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What Is Variable Refresh Rate in Video Games?

You’ve likely heard about variable refresh rate (VRR) in gaming news. You know it enhances your gameplay experience. However, when it comes to how VRR works—or perhaps why, for you, it doesn’t—perhaps you feel slightly lost.

Read on to learn more about variable refresh rate in gaming.

Variable Refresh Rate, Explained

VRR or dynamic refresh rate (DRR) doesn’t only benefit gaming enthusiasts. Even casual gamers will likely notice the difference in visual performance, and it’s not as complex as it sounds.

Microsoft made VRR support available on its Xbox Series X/S consoles a while ago and introduced DRR to Windows 11. Sony followed suit when it rolled out VRR to PS5 consoles across the globe.

Simply put, VRR introduces a smoother gameplay experience and sharper graphics, with one caveat—you need to have a compatible TV or monitor.

If your screen works with HDMI 2.1, that’s a good indicator it may be VRR-compatible, but it isn’t always the case. You’ll need to check your specs as some brands don’t offer VRR compatibility, even in their newest models.

Knowing how VRR works will help give you a better understanding of why your TV needs to support this feature alongside your console.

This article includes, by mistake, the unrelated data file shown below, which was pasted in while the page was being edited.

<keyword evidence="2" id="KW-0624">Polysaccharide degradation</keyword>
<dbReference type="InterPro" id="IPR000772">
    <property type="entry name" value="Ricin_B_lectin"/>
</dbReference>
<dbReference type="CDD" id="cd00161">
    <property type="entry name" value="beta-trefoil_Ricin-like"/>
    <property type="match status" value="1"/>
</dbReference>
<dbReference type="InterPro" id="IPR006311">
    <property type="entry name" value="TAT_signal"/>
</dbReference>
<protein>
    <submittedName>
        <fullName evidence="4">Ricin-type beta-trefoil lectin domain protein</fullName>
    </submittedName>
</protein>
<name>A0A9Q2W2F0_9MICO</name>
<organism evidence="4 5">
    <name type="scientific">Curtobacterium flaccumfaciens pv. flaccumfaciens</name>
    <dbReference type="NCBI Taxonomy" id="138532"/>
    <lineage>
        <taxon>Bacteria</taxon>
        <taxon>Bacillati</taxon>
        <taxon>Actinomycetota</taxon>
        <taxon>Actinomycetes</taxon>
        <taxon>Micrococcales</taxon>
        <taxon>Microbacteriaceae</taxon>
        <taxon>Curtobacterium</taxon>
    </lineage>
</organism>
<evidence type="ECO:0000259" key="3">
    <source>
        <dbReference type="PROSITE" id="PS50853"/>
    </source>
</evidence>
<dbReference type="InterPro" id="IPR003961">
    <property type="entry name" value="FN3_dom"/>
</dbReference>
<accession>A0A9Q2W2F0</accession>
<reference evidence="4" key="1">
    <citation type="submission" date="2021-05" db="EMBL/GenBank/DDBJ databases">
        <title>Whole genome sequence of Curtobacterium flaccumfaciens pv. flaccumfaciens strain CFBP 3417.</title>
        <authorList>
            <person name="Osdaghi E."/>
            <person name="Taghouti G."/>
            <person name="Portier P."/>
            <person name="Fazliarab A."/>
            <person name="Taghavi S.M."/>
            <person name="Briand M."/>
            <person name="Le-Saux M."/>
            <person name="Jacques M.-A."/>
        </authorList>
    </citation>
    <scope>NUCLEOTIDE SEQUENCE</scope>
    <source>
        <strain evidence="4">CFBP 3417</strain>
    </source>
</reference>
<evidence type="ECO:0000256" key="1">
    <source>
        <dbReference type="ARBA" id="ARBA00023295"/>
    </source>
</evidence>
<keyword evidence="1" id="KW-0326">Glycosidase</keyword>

How Does VRR Work?

Gameplay is becoming increasingly dynamic, especially in the case of open-world titles.

Take Dying Light 2, for example. The city is your playground as you jump from building to building. The next thing you know, it’s nightfall, and you’re fighting off hordes of infected.

Your console’s graphics processor works to keep things running smoothly as you go about your business. The changes in activities, such as talking to others, traversing the city using parkour, and fending off enemies, cause frame rates to vary.

If your TV has a set refresh rate, it gets out of sync with your console, meaning you may notice visual glitches like screen tearing or stuttering.

VRR capability on both devices enables your TV’s refresh rate to keep up or slow down with your console’s frame rate output. This means fewer visual blips, resulting in a smoother gameplay experience.

Without VRR support on your TV, the feature won’t work as the console can’t communicate the fluctuation in frame rate.

Keep in mind, when talking about frame rate versus refresh rate, “frame rate” is how fast images appear on a screen and “refresh rate” is how often the screen updates the image. While they aren’t the same, they’re equally important.

If it turns out your TV or monitor doesn’t offer VRR support, you can switch the feature off and enjoy your games as usual. No need to upgrade if you can go without it. However, if you decide to purchase a new screen, double-check that it’s VRR-compatible before buying.

Enjoy Smoother Gameplay

Overall, VRR offers you enhanced visual performance, syncing up your console and monitor’s refresh rates for a smoother gameplay experience.

To enjoy VRR, all you need to do is make sure it’s available and enabled on your console and TV, so the devices can properly communicate.

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